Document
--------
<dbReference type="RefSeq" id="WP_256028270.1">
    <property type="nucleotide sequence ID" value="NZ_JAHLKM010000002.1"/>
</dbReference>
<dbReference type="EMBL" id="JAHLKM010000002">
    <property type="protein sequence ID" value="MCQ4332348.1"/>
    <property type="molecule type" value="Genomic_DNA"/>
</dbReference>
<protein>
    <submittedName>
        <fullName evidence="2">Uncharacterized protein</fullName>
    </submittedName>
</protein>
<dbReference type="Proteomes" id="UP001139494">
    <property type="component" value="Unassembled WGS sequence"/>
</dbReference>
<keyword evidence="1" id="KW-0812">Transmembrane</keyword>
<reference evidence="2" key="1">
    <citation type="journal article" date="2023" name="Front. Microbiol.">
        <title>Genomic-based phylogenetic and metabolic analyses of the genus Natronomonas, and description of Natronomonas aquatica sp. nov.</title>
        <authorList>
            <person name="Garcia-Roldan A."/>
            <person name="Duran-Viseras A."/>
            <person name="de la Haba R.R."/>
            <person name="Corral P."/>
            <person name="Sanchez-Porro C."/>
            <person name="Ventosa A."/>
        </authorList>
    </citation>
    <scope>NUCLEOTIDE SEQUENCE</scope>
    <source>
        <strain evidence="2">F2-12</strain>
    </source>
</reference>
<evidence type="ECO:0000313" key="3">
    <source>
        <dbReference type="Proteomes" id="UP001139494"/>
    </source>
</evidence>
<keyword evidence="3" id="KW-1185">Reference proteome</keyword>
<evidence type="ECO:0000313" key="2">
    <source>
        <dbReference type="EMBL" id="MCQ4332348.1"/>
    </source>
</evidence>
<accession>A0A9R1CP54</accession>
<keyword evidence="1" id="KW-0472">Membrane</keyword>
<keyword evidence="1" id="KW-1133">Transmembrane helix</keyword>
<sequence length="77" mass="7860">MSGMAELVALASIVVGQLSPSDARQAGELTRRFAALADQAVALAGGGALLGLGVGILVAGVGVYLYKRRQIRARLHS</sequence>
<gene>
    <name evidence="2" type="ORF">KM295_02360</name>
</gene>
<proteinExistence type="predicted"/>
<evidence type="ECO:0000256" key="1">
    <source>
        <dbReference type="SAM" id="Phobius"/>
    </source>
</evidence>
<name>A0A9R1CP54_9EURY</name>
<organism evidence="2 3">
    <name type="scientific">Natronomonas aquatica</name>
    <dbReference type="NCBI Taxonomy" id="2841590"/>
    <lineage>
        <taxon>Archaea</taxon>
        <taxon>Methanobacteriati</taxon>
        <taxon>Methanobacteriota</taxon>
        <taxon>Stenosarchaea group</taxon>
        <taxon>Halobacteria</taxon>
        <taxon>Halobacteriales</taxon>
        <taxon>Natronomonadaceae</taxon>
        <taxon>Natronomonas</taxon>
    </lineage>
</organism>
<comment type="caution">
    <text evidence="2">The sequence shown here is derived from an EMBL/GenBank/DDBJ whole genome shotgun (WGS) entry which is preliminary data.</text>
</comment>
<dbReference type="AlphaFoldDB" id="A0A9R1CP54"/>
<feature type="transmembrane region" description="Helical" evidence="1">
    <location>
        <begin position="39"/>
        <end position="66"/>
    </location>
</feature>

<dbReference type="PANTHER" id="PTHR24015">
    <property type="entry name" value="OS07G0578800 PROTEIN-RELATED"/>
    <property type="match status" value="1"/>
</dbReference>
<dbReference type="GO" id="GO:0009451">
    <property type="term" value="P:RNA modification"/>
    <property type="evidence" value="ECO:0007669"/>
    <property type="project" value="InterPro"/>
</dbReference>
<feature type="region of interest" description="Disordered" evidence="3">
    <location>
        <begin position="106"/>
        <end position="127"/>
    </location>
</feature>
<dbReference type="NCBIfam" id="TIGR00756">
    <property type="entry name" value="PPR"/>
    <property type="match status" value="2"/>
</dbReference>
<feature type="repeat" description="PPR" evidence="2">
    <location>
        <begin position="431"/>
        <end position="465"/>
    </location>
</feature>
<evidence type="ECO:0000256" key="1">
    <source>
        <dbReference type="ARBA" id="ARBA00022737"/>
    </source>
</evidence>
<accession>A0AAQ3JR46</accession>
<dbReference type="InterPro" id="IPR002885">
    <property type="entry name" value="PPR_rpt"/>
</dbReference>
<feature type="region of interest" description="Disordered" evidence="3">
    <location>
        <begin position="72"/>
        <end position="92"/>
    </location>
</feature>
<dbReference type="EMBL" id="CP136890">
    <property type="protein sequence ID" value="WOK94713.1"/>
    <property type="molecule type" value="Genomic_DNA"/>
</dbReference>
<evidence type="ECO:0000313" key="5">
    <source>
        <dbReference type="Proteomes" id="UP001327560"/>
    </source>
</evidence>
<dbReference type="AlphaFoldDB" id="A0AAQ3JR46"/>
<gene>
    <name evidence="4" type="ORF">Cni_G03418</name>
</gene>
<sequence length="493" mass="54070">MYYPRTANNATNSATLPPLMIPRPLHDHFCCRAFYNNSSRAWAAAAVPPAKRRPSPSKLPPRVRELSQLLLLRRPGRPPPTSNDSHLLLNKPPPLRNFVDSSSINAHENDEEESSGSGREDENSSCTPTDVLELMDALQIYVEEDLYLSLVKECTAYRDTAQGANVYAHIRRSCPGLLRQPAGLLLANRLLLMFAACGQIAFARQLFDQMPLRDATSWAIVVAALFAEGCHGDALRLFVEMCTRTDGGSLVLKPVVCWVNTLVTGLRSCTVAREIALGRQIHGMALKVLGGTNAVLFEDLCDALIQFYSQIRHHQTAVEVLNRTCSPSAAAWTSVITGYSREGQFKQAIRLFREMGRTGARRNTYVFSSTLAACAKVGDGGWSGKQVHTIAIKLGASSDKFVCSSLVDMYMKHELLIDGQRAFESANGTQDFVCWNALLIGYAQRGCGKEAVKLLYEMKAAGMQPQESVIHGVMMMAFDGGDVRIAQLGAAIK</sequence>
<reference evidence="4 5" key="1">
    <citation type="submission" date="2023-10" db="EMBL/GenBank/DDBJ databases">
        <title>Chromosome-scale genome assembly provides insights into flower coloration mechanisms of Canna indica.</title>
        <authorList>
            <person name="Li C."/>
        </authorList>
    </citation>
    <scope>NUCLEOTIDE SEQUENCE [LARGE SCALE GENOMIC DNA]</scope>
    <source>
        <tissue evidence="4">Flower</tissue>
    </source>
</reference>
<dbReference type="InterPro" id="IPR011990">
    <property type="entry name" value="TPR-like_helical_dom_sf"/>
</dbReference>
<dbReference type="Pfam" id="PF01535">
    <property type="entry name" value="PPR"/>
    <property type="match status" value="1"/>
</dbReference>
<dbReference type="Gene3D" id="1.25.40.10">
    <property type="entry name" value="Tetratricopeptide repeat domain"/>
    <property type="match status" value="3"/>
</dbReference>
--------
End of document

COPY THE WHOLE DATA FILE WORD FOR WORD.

<dbReference type="RefSeq" id="WP_256028270.1">
    <property type="nucleotide sequence ID" value="NZ_JAHLKM010000002.1"/>
</dbReference>
<dbReference type="EMBL" id="JAHLKM010000002">
    <property type="protein sequence ID" value="MCQ4332348.1"/>
    <property type="molecule type" value="Genomic_DNA"/>
</dbReference>
<protein>
    <submittedName>
        <fullName evidence="2">Uncharacterized protein</fullName>
    </submittedName>
</protein>
<dbReference type="Proteomes" id="UP001139494">
    <property type="component" value="Unassembled WGS sequence"/>
</dbReference>
<keyword evidence="1" id="KW-0812">Transmembrane</keyword>
<reference evidence="2" key="1">
    <citation type="journal article" date="2023" name="Front. Microbiol.">
        <title>Genomic-based phylogenetic and metabolic analyses of the genus Natronomonas, and description of Natronomonas aquatica sp. nov.</title>
        <authorList>
            <person name="Garcia-Roldan A."/>
            <person name="Duran-Viseras A."/>
            <person name="de la Haba R.R."/>
            <person name="Corral P."/>
            <person name="Sanchez-Porro C."/>
            <person name="Ventosa A."/>
        </authorList>
    </citation>
    <scope>NUCLEOTIDE SEQUENCE</scope>
    <source>
        <strain evidence="2">F2-12</strain>
    </source>
</reference>
<evidence type="ECO:0000313" key="3">
    <source>
        <dbReference type="Proteomes" id="UP001139494"/>
    </source>
</evidence>
<keyword evidence="3" id="KW-1185">Reference proteome</keyword>
<evidence type="ECO:0000313" key="2">
    <source>
        <dbReference type="EMBL" id="MCQ4332348.1"/>
    </source>
</evidence>
<accession>A0A9R1CP54</accession>
<keyword evidence="1" id="KW-0472">Membrane</keyword>
<keyword evidence="1" id="KW-1133">Transmembrane helix</keyword>
<sequence length="77" mass="7860">MSGMAELVALASIVVGQLSPSDARQAGELTRRFAALADQAVALAGGGALLGLGVGILVAGVGVYLYKRRQIRARLHS</sequence>
<gene>
    <name evidence="2" type="ORF">KM295_02360</name>
</gene>
<proteinExistence type="predicted"/>
<evidence type="ECO:0000256" key="1">
    <source>
        <dbReference type="SAM" id="Phobius"/>
    </source>
</evidence>
<name>A0A9R1CP54_9EURY</name>
<organism evidence="2 3">
    <name type="scientific">Natronomonas aquatica</name>
    <dbReference type="NCBI Taxonomy" id="2841590"/>
    <lineage>
        <taxon>Archaea</taxon>
        <taxon>Methanobacteriati</taxon>
        <taxon>Methanobacteriota</taxon>
        <taxon>Stenosarchaea group</taxon>
        <taxon>Halobacteria</taxon>
        <taxon>Halobacteriales</taxon>
        <taxon>Natronomonadaceae</taxon>
        <taxon>Natronomonas</taxon>
    </lineage>
</organism>
<comment type="caution">
    <text evidence="2">The sequence shown here is derived from an EMBL/GenBank/DDBJ whole genome shotgun (WGS) entry which is preliminary data.</text>
</comment>
<dbReference type="AlphaFoldDB" id="A0A9R1CP54"/>
<feature type="transmembrane region" description="Helical" evidence="1">
    <location>
        <begin position="39"/>
        <end position="66"/>
    </location>
</feature>

<dbReference type="PANTHER" id="PTHR24015">
    <property type="entry name" value="OS07G0578800 PROTEIN-RELATED"/>
    <property type="match status" value="1"/>
</dbReference>
<dbReference type="GO" id="GO:0009451">
    <property type="term" value="P:RNA modification"/>
    <property type="evidence" value="ECO:0007669"/>
    <property type="project" value="InterPro"/>
</dbReference>
<feature type="region of interest" description="Disordered" evidence="3">
    <location>
        <begin position="106"/>
        <end position="127"/>
    </location>
</feature>
<dbReference type="NCBIfam" id="TIGR00756">
    <property type="entry name" value="PPR"/>
    <property type="match status" value="2"/>
</dbReference>
<feature type="repeat" description="PPR" evidence="2">
    <location>
        <begin position="431"/>
        <end position="465"/>
    </location>
</feature>
<evidence type="ECO:0000256" key="1">
    <source>
        <dbReference type="ARBA" id="ARBA00022737"/>
    </source>
</evidence>
<accession>A0AAQ3JR46</accession>
<dbReference type="InterPro" id="IPR002885">
    <property type="entry name" value="PPR_rpt"/>
</dbReference>
<feature type="region of interest" description="Disordered" evidence="3">
    <location>
        <begin position="72"/>
        <end position="92"/>
    </location>
</feature>
<dbReference type="EMBL" id="CP136890">
    <property type="protein sequence ID" value="WOK94713.1"/>
    <property type="molecule type" value="Genomic_DNA"/>
</dbReference>
<evidence type="ECO:0000313" key="5">
    <source>
        <dbReference type="Proteomes" id="UP001327560"/>
    </source>
</evidence>
<dbReference type="AlphaFoldDB" id="A0AAQ3JR46"/>
<gene>
    <name evidence="4" type="ORF">Cni_G03418</name>
</gene>
<sequence length="493" mass="54070">MYYPRTANNATNSATLPPLMIPRPLHDHFCCRAFYNNSSRAWAAAAVPPAKRRPSPSKLPPRVRELSQLLLLRRPGRPPPTSNDSHLLLNKPPPLRNFVDSSSINAHENDEEESSGSGREDENSSCTPTDVLELMDALQIYVEEDLYLSLVKECTAYRDTAQGANVYAHIRRSCPGLLRQPAGLLLANRLLLMFAACGQIAFARQLFDQMPLRDATSWAIVVAALFAEGCHGDALRLFVEMCTRTDGGSLVLKPVVCWVNTLVTGLRSCTVAREIALGRQIHGMALKVLGGTNAVLFEDLCDALIQFYSQIRHHQTAVEVLNRTCSPSAAAWTSVITGYSREGQFKQAIRLFREMGRTGARRNTYVFSSTLAACAKVGDGGWSGKQVHTIAIKLGASSDKFVCSSLVDMYMKHELLIDGQRAFESANGTQDFVCWNALLIGYAQRGCGKEAVKLLYEMKAAGMQPQESVIHGVMMMAFDGGDVRIAQLGAAIK</sequence>
<reference evidence="4 5" key="1">
    <citation type="submission" date="2023-10" db="EMBL/GenBank/DDBJ databases">
        <title>Chromosome-scale genome assembly provides insights into flower coloration mechanisms of Canna indica.</title>
        <authorList>
            <person name="Li C."/>
        </authorList>
    </citation>
    <scope>NUCLEOTIDE SEQUENCE [LARGE SCALE GENOMIC DNA]</scope>
    <source>
        <tissue evidence="4">Flower</tissue>
    </source>
</reference>
<dbReference type="InterPro" id="IPR011990">
    <property type="entry name" value="TPR-like_helical_dom_sf"/>
</dbReference>
<dbReference type="Pfam" id="PF01535">
    <property type="entry name" value="PPR"/>
    <property type="match status" value="1"/>
</dbReference>
<dbReference type="Gene3D" id="1.25.40.10">
    <property type="entry name" value="Tetratricopeptide repeat domain"/>
    <property type="match status" value="3"/>
</dbReference>